[This is a review for The Walking Dead season 5, episode 12. There will be SPOILERS.]
There is a turning point near the end of 'Remember' that delivers a dramatic gut punch and serves to make the episode into something more than a mere rehash of any of the other times The Walking Dead allowed its characters to find sanctuary. The difference is, after arriving in Alexandria to find a sustainable, relatively safe community that seems to genuinely want to welcome the survivors, Rick announces to Carol and Daryl, "We won't get weak. That's not in us anymore. We'll make it work. If they can't make it, then we'll just take this place."
Rick's response is, in part, to assuage the fear voiced by Carol and Carl that, if the group is allowed to enjoy the comforts afforded to them by the community of Alexandria – things like running water, electricity, an unseen pantry that Glenn considers impressive, and, of course, shelter and security – they will become weak. The episode uses this fear to delve into the new politics of the post-zombie apocalypse world. There's a class system of sorts at play, and according to Rick, its hierarchy is determined by one's ability to survive on "the outside." Meaning, despite ostensibly being the "haves" in this situation, the people of Alexandria exist in the lower echelons of the grand scheme of things – at least in the world according to Rick.
That takes The Walking Dead to a potentially interesting place. One that asks a question that goes beyond the usual "can this person survive this particular harrowing situation?" and asks the characters to make a major decision based on the values they've developed, the values that have contributed to their still being alive. And, for the time being, it also establishes an underlying pragmatism that fits right in the show's every-man-for-himself wheelhouse.
What is more surprising about 'Remember', then, is how the episode manages to compose a sketch of the Alexandria inhabitants as quickly and efficiently as it managed to do so with Aaron. Sadly, Aaron is marginalized for the most part, reduced to showing Rick and the others the two houses they can call their own. But by moving him to the side, there is room for developing Alexandria's governing force, Deanna Munroe (Tovah Feldshuh), and Jessie Anderson (Alexandra Breckinridge), the young mother of two with whom Rick shares a surprisingly intimate and personal conversation while she cuts his hair.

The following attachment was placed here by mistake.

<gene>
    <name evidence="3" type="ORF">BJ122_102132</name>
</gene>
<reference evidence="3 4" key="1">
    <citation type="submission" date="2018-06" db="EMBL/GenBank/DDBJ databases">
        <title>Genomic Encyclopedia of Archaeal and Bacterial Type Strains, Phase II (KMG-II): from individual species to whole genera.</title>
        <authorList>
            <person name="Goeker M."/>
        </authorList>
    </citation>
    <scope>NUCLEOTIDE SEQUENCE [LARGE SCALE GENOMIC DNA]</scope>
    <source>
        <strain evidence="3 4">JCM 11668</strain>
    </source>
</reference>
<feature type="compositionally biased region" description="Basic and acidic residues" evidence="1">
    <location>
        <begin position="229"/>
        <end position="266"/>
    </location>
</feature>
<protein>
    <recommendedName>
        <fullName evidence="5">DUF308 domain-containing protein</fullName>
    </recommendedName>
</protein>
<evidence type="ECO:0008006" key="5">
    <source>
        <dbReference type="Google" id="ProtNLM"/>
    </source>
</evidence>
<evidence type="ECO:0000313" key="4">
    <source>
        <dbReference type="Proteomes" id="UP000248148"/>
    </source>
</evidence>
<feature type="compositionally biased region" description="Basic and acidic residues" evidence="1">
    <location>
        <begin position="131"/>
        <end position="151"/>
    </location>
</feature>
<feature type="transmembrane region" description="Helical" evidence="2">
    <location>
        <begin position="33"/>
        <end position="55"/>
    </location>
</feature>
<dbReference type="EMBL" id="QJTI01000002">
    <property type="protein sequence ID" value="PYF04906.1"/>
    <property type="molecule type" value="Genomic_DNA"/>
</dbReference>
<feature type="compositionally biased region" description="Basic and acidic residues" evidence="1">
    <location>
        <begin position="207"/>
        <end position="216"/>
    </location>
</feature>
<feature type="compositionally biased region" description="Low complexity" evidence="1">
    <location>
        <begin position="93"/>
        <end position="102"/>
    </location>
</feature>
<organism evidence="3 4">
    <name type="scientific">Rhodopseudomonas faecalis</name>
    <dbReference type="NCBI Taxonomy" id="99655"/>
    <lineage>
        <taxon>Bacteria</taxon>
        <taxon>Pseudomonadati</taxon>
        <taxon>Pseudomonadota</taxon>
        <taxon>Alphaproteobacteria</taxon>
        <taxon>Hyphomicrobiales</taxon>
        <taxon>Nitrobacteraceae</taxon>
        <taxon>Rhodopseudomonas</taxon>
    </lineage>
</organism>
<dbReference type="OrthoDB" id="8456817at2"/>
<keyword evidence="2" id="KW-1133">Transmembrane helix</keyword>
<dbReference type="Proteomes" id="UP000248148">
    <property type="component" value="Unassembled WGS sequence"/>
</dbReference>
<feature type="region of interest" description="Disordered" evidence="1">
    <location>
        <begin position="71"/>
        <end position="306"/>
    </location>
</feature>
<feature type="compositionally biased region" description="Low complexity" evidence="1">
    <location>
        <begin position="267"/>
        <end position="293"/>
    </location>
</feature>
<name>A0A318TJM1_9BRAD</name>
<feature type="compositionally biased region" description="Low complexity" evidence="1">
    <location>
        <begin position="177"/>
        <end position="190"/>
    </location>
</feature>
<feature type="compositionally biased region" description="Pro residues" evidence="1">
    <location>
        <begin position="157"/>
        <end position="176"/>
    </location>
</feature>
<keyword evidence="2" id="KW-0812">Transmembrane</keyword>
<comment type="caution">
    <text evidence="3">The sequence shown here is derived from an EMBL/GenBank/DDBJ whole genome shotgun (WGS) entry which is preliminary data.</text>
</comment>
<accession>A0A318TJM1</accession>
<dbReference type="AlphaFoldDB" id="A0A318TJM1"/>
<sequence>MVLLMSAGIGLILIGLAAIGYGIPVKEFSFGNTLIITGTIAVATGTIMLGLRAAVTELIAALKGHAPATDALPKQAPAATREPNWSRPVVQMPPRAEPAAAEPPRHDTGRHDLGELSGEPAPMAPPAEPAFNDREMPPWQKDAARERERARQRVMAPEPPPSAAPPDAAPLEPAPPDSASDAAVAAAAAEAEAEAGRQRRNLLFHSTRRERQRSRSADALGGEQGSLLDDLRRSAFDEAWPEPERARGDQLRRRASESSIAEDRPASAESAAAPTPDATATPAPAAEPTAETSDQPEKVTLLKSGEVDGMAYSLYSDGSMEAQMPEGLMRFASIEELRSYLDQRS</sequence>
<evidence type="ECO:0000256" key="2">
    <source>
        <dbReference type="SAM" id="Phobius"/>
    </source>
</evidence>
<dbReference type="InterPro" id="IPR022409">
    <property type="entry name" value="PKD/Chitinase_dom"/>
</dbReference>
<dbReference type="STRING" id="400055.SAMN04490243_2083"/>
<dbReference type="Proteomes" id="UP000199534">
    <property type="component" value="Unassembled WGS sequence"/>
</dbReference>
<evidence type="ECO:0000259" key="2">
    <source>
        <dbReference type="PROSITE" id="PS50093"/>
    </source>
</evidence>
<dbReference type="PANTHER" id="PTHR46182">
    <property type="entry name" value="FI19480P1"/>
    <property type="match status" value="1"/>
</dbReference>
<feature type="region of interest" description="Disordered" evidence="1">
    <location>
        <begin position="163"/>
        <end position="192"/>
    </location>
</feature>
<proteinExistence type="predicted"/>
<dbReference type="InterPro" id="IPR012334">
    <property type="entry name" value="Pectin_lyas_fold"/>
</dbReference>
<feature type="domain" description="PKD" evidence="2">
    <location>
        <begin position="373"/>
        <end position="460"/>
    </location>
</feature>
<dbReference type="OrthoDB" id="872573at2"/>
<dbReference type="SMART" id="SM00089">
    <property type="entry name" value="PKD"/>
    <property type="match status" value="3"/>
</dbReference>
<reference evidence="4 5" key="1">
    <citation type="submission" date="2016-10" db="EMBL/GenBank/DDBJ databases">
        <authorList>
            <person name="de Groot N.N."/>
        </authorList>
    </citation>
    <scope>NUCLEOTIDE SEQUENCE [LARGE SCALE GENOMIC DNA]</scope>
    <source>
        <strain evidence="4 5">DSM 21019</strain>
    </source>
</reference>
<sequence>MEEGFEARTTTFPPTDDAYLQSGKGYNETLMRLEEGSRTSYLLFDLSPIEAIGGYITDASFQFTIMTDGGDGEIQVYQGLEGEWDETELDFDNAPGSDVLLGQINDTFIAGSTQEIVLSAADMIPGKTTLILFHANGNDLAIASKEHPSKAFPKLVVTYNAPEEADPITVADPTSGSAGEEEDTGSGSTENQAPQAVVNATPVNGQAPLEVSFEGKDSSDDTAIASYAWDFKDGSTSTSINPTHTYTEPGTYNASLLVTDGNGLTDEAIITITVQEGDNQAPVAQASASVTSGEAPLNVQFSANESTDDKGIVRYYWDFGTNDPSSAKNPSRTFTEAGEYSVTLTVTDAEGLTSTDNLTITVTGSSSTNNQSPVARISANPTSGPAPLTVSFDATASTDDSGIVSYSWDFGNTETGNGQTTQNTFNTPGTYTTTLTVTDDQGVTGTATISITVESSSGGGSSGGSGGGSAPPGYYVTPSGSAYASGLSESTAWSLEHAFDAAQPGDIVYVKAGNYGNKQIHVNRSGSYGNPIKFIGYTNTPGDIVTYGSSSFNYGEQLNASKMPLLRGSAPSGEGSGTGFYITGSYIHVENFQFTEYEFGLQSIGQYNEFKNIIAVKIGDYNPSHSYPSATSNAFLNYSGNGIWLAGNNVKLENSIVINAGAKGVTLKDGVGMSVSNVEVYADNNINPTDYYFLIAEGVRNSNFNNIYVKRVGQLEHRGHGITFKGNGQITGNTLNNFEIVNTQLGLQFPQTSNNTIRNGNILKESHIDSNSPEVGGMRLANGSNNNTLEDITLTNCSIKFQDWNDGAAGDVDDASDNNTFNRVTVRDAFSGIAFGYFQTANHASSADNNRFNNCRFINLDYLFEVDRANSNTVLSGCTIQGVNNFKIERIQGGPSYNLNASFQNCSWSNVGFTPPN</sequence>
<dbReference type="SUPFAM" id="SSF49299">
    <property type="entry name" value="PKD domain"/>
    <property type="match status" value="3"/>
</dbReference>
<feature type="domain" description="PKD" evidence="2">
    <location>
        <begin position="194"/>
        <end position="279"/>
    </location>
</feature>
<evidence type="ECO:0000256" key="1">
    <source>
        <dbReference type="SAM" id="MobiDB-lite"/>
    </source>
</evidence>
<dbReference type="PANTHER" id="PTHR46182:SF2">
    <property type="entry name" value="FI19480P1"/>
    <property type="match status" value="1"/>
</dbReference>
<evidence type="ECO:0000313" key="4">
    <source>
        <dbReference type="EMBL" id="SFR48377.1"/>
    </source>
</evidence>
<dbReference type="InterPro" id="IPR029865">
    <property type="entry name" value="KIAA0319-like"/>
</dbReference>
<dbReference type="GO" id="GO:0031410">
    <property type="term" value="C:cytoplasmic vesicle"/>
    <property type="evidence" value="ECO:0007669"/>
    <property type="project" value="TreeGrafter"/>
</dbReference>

The episode makes room for these characters in different but effective ways. Deanna's introduction is swift. There's not a whole lot of beating around the bush, or lengthy explanations of what the rules of Alexandria are. Instead, Rick is tossed immediately into an interview that Deanna apparently uses to assess the potential value of the members of the community, and to assign them jobs, jokingly saying, "The communists won after all."
But Deanna is more than just Alexandria's HR department; she's also the figure of authority, one who carries herself with a certain benign wisdom intended to make her remarks and insight into the newcomers seem somehow patient and profound. Like any new addition to the show, those positive elements hint at something hypothetically threatening lurking below the surface, but it's hard to get a read on Deanna. The fact that she freely admits to finding Daryl a tough nut to crack, and doesn't seem perturbed by his pacing around her office like a caged animal (nor does she comment on the dead opossum hanging from his waist) is a sign she knows how to be diplomatic – an attribute she displays again, when her son Aidan gets into a scuffle with Glenn and she sides with the newcomer.
Deanna is an intriguing figure, if only because she threatens to be another rehash of deeply flawed characters with authority, like the Governor or Dawn Lerner. There's a certain degree of waiting to see how she develops and what direction the show decides to take her in (if she lasts long enough to have a direction) that is part of the intrigue and mystery whenever a new character pops up. But so far, her benevolence is made most compelling by Rick's stipulation that their hosts must prove themselves to his group, not the other way around.
Jessie, on the other hand, is more cut-and-dried. There's clearly some tension and chemistry going on between her and Rick from the get-go. Maybe it's just that Rick answered the door without a shirt on, or that there's something intimate about the way she cut his hair while he talked about the more important beats of his journey so far (like the fact that he's a single father), but it's clear the two might have a relationship down the road. And, naturally, the potential for that relationship comes with the threat of conflict, when Rick is introduced to Jessie's husband, Pete, who seems like a real peach.
When you stop to consider the turnover rate for the average character on The Walking Dead, it's no wonder the series has gotten so good at the "getting to know you" phase. Season 5 has offered a slew of new – and often short-lived – characters that have felt fully fleshed out remarkably quick. From Gavin to Dawn to Noah, and now Deanna and Jessie, the series has been flexing its character-building muscles in convincing fashion over these last 12 episodes. And although these characters are introduced in scenarios that will inevitably go the same way, by offering the audience some variation on the individuals themselves – some of whom, like Rick, have been around from the beginning – the cyclical circumstances are given the chance to say something new.
The Walking Dead continues next Sunday with 'Forget' @9pm on AMC. Check out a preview below:
Photos: Gene Page/AMC